Good Holidays: DIY Ugly Christmas Sweater

 
by Kim Merrikin, Seattle Goodwill
December 2, 2015
 

When it comes to Ugly Christmas Sweater shopping at Goodwill, there are two basic roads you can go down. You can either opt to purchase an existing Ugly Christmas Sweater, or you can opt to gather a few supplies to create your own. There are benefits to both sides—and it really just depends on your own style and what you find on your hunt.

This blog, however, is specifically for the person who wants to very quickly (and inexpensively) throw together a sweater for tomorrow night’s Ugly Christmas Sweater party.

For this #GoodHolidays Do-It-Yourself (DIY), we kept the design super simple to show off how easily it can be done (even kids can do it!)—but it can get as involved or as complicated as you want! For example, with the similar materials seen here, you could make a Brontosaurus in a Santa hat tromping through a snowfield—or even turn a basic red sweater into a Santa jacket.

Time:
I spent about 15 minutes at Goodwill, and about 30 minutes actively working on the project. I let the glue and puff paint dry for 24 hours.

Supplies:

From Goodwill: From a craft store:
Red Fleece Sweater Aleene's Fabric Glue
3 pillow cases Red and green puff paint
A fuzzy white stuffed animal Bronze Sharpie
 

Ruler

 

Step one: Decide on a design. I wanted to keep it simple, so I went with a Christmas tree. Originally, I was going to use the fuzzy fabric from the stuffed animal to line the collar and sleeve wrists—but because of some odd seams in the stuffed animal, I opted to use it as snow. DIY lesson learned: Be prepared to adapt! Also: check for inconvenient seams.

Step two: Draw the main part of your design on your fabric—and cut it out. I was going for quick and easy—so I folded my green pillowcase in half, and drew half a Christmas tree, and cut the folded fabric. You don’t need to worry about getting the edges perfect. That’s what the puff paint is for! You can find a ton of patterns to use online!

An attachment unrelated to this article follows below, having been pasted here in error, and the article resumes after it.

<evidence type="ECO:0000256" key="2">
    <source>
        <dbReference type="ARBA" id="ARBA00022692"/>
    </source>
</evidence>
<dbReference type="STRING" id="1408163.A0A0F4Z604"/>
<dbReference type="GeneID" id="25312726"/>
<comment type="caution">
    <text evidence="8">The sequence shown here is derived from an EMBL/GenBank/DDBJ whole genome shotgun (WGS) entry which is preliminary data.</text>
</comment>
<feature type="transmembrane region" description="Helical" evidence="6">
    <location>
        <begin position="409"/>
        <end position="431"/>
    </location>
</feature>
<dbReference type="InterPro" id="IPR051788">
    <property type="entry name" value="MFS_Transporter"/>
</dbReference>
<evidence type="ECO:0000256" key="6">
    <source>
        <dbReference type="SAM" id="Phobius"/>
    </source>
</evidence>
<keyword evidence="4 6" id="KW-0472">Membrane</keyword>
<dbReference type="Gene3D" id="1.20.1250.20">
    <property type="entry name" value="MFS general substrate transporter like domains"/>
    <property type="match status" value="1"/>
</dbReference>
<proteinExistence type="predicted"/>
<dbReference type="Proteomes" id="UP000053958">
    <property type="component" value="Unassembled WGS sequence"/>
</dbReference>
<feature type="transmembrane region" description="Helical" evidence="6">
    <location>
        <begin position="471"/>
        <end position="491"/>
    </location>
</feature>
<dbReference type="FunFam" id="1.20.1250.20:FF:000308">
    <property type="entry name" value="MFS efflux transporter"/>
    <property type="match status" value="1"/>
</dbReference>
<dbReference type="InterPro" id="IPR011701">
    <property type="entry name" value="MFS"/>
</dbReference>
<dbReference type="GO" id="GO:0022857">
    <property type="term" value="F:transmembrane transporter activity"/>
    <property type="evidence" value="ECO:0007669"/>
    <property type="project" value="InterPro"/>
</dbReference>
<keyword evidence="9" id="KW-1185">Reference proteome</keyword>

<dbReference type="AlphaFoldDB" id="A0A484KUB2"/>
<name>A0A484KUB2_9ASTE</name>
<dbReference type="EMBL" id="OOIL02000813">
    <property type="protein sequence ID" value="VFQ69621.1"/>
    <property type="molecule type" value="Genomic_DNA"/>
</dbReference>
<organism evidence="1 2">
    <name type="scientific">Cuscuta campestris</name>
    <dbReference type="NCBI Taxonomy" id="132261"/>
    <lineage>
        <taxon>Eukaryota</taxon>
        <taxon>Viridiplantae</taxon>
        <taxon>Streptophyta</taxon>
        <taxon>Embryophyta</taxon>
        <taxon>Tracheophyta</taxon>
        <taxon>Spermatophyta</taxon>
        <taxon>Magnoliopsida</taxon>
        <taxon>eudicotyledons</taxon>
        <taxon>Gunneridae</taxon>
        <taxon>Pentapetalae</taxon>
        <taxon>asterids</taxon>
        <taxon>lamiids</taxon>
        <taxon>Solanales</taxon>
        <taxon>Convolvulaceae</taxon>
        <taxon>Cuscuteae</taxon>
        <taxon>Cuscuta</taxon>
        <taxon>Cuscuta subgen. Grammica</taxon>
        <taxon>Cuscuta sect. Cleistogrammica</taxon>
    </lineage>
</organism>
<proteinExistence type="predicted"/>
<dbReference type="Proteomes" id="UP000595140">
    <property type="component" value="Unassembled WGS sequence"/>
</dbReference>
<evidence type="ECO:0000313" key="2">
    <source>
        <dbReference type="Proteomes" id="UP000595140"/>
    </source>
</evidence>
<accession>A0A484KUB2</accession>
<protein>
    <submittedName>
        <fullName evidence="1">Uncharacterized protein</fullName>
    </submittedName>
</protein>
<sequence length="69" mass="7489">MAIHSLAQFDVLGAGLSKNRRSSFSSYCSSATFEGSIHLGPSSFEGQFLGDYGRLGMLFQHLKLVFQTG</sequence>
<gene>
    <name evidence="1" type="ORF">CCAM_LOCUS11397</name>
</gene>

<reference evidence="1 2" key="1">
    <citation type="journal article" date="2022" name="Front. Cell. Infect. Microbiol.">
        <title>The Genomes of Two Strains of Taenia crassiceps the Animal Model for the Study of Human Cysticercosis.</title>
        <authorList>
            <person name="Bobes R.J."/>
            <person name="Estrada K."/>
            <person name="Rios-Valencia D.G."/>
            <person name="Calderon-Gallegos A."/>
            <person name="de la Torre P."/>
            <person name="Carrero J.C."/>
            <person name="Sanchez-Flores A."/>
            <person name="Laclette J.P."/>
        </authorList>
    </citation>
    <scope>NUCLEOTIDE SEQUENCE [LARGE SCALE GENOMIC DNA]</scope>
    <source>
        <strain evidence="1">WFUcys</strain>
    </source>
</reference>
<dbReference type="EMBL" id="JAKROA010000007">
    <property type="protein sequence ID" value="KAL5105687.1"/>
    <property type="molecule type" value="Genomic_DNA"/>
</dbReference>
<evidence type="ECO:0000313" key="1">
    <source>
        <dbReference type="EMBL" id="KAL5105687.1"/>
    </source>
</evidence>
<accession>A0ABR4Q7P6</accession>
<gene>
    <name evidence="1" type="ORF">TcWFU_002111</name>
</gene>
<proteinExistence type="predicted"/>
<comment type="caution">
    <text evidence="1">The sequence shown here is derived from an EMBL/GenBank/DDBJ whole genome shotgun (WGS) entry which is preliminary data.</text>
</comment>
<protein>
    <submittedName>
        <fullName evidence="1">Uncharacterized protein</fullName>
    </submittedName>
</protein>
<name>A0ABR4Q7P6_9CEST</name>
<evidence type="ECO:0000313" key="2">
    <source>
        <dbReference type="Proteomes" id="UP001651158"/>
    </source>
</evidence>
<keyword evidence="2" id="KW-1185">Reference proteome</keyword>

Step three: Decide where on your sweater you want your design to be—and with a minimal amount of fabric glue, cover the edges only of your design—and place it. If you’ve got a paintbrush or a sponge you don’t mind using with glue, use that to spread it.  Once you put the design down, there isn’t much wiggle room to correct it short of washing the fabric and starting over—so be sure to take your time!

Step four: Add your embellishments. I chose a polka dotted pillow case, because I knew that would help me get easy circular ornaments for my tree. Use the glue again—but again, don’t worry too much about the edges, that’s what the puff paint is for! (You can add the “snow” here, or after you puff paint.)

Step five: Puff paint the edges! It will look the smoothest if you do it in one fluid motion. (You’ll note here you can see the glue through the tree—that disappears as the glue dries.)

Step six: Let it dry for 24 hours. The visibility of the glue will disappear.

The fun thing about a DIY Ugly Christmas Sweater is that you can make it as ugly, tacky, or fun as you want—or time allows. As I mentioned, I was aiming for quick and simple—something anyone could do!

If you DIY your own Ugly Christmas Sweater, we’d love to see it! Share it with us on Instagram by tagging @SeattleGoodwill and #GoodHolidays! 


 

Kim fancies herself a professional communicator. She has experience in writing, graphic design, and social media, and is always looking to expand her knowledge base into other fields of communication. She loves people, coffee & Seattle (including the rain).

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